I am frequently asked questions by new mothers and devoted parents about how they should be caring for their children’s teeth. So here are some suggestions to help keep those young teeth healthy during the holiday season when most children are reaching for candy canes and Christmas cake...
When should I start cleaning my child’s teeth?
The mouth should be cleaned even before there are teeth present. The gums can be wiped once a day with a moist cloth or washer.
Once the first teeth arrive, a small headed soft bristled baby brush can be used to gently massage the teeth and gums with some water. This should be done at night time after the last feed and is usually easiest with the child lying down.
At around 18months, a very small amount of low Fluoride children’s toothpaste can be introduced. Encourage them to spit out the excess but if spitting is initially difficult, wipe away the excess using a cloth or washer.
During their third year, a second brush can be initiated after breakfast.
How should I clean my child’s teeth?
The teeth should be cleaned methodically and systematically, ensuring that all surfaces are cleaned. Begin each brush by cleaning the cheek-side and tongue-side surfaces of each tooth using small circular motions with the brush angled in towards the gum. Then brush the biting surfaces with a back and forth motion. Aim to eventually have a brushing time of around two minutes.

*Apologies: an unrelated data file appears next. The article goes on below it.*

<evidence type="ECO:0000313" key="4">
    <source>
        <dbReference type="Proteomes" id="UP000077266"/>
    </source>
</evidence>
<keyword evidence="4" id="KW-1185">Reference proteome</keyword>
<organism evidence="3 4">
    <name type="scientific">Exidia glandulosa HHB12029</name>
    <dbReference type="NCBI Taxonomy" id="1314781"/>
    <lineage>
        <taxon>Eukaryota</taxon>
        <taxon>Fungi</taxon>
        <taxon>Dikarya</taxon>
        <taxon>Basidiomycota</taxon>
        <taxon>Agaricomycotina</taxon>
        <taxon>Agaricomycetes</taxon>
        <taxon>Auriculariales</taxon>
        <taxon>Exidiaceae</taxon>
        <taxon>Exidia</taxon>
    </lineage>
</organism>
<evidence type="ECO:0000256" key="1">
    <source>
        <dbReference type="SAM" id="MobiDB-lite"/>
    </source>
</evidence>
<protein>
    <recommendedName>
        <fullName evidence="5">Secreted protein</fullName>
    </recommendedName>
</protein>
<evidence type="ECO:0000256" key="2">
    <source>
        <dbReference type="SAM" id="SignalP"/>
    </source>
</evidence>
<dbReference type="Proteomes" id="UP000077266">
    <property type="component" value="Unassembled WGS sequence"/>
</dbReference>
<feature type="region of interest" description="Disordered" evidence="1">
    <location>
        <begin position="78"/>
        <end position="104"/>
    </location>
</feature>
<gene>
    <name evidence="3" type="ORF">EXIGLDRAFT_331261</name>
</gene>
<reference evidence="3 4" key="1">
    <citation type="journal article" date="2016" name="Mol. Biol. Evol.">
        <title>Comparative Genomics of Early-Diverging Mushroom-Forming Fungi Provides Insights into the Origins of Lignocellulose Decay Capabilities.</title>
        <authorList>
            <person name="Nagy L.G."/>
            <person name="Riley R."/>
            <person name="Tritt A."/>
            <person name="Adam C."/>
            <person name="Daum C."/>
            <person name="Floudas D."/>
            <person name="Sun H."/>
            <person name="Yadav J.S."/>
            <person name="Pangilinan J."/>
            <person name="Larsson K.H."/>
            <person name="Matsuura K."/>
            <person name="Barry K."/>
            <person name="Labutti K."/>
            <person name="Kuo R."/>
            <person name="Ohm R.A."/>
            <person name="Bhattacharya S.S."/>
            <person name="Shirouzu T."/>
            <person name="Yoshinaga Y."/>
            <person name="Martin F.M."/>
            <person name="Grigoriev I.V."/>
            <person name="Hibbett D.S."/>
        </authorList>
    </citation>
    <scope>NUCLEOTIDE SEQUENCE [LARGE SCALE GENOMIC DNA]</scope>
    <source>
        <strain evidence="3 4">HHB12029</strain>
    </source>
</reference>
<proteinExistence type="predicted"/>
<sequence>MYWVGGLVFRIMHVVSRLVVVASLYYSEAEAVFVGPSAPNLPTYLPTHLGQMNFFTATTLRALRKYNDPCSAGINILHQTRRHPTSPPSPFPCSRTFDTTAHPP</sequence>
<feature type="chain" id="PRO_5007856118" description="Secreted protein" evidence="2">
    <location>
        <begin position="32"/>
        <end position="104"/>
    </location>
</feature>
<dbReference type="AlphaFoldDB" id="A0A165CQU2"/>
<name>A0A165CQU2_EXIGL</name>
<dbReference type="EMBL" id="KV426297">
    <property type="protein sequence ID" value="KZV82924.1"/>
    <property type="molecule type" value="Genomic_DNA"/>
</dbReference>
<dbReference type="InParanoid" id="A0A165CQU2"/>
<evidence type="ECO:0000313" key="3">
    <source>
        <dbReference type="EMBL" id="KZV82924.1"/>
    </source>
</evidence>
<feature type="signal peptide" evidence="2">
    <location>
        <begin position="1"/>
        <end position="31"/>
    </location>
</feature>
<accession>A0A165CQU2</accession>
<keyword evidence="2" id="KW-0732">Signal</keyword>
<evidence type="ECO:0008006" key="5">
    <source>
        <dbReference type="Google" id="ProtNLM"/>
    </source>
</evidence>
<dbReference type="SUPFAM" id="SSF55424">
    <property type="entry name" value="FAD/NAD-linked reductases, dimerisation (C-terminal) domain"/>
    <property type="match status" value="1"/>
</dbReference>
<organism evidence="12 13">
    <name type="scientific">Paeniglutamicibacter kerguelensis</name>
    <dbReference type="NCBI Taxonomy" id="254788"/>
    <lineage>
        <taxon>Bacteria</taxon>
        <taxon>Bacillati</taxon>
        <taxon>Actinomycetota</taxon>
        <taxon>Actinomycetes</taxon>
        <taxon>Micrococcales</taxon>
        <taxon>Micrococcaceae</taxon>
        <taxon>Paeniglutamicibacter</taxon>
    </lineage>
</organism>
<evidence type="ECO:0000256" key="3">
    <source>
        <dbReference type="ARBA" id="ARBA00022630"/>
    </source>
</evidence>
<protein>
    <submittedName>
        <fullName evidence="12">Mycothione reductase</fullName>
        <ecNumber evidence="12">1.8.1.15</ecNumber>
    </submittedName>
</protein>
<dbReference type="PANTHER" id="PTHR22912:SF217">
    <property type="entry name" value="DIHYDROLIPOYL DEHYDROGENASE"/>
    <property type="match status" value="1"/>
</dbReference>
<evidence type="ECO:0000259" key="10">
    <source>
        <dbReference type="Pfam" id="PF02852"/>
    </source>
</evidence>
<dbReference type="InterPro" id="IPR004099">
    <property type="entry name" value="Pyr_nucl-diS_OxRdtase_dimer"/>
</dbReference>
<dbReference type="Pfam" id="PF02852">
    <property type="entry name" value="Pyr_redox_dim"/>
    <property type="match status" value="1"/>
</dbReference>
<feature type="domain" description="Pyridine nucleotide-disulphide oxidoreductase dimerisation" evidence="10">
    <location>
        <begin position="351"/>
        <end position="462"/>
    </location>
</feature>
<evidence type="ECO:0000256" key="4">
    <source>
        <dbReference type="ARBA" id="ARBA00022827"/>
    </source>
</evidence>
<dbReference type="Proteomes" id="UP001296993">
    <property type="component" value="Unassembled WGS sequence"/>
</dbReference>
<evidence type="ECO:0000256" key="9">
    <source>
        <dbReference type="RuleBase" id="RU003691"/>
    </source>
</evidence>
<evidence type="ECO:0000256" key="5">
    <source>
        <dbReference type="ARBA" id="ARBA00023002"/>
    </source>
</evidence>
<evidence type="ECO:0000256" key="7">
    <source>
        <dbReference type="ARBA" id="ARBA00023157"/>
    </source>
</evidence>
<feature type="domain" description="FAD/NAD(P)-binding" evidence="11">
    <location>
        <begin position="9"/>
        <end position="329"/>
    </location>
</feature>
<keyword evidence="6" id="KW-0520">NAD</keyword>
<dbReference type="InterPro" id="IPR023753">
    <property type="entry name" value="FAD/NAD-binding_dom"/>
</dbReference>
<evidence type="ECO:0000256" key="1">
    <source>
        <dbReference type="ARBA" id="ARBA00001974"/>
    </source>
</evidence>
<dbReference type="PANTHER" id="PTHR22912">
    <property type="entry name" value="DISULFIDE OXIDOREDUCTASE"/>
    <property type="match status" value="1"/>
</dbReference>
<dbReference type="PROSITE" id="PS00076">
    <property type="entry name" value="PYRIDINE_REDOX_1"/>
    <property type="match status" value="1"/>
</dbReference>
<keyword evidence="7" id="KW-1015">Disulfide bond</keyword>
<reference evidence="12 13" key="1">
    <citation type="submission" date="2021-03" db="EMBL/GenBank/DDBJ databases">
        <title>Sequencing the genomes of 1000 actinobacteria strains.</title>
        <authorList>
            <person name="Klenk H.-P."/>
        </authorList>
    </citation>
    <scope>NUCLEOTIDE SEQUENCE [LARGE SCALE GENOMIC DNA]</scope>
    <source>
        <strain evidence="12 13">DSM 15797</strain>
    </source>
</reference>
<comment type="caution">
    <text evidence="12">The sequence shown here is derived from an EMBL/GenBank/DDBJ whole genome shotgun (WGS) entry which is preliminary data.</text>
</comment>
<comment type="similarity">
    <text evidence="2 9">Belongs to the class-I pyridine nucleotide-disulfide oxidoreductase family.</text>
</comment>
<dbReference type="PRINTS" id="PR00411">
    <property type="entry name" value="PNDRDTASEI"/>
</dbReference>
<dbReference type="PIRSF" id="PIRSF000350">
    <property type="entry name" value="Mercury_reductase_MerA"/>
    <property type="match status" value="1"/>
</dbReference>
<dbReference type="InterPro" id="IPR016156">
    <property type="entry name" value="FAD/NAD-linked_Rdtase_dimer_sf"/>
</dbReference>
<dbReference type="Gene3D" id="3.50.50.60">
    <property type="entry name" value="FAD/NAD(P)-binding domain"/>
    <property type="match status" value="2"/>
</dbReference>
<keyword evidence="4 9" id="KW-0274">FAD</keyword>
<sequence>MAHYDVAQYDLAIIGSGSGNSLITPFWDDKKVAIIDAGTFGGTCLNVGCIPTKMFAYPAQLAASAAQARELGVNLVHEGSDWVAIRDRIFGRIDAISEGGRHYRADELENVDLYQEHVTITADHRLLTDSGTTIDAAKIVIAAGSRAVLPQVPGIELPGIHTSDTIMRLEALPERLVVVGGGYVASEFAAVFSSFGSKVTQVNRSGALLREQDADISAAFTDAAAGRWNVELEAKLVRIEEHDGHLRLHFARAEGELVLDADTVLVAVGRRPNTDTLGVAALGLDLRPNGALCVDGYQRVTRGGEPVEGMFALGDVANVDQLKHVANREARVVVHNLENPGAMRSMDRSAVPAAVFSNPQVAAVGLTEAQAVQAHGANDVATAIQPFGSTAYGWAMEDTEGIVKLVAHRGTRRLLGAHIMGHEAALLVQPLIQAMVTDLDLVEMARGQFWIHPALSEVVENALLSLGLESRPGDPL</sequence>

When should they start brushing on their own?
At around 4-5 years of age they can begin to learn to brush their own teeth. However, at first they will not have the skills to effectively clean without guidance and should therefore still be supervised until around age 8.
Dr Laurence McCarthy BMedSci, BDent (Hon) is an honours graduate of the University of Sydney. He is a principal dentist at Gordon Dental and is a clinical tutor at the University of Sydney. For more information contact Gordon Dental on 9498-3811, or email firstname.lastname@example.org
• Using clean hands, gently rub the gums with a finger
• Give a cool teething ring or wash cloth for the child to bite on
• Give non-sweetened rusks to bite on
• Make brushing fun by using music or making it a game
• Reinforce good brushing with verbal encouragement
• Go to the shops together to choose a novelty or battery operated toothbrush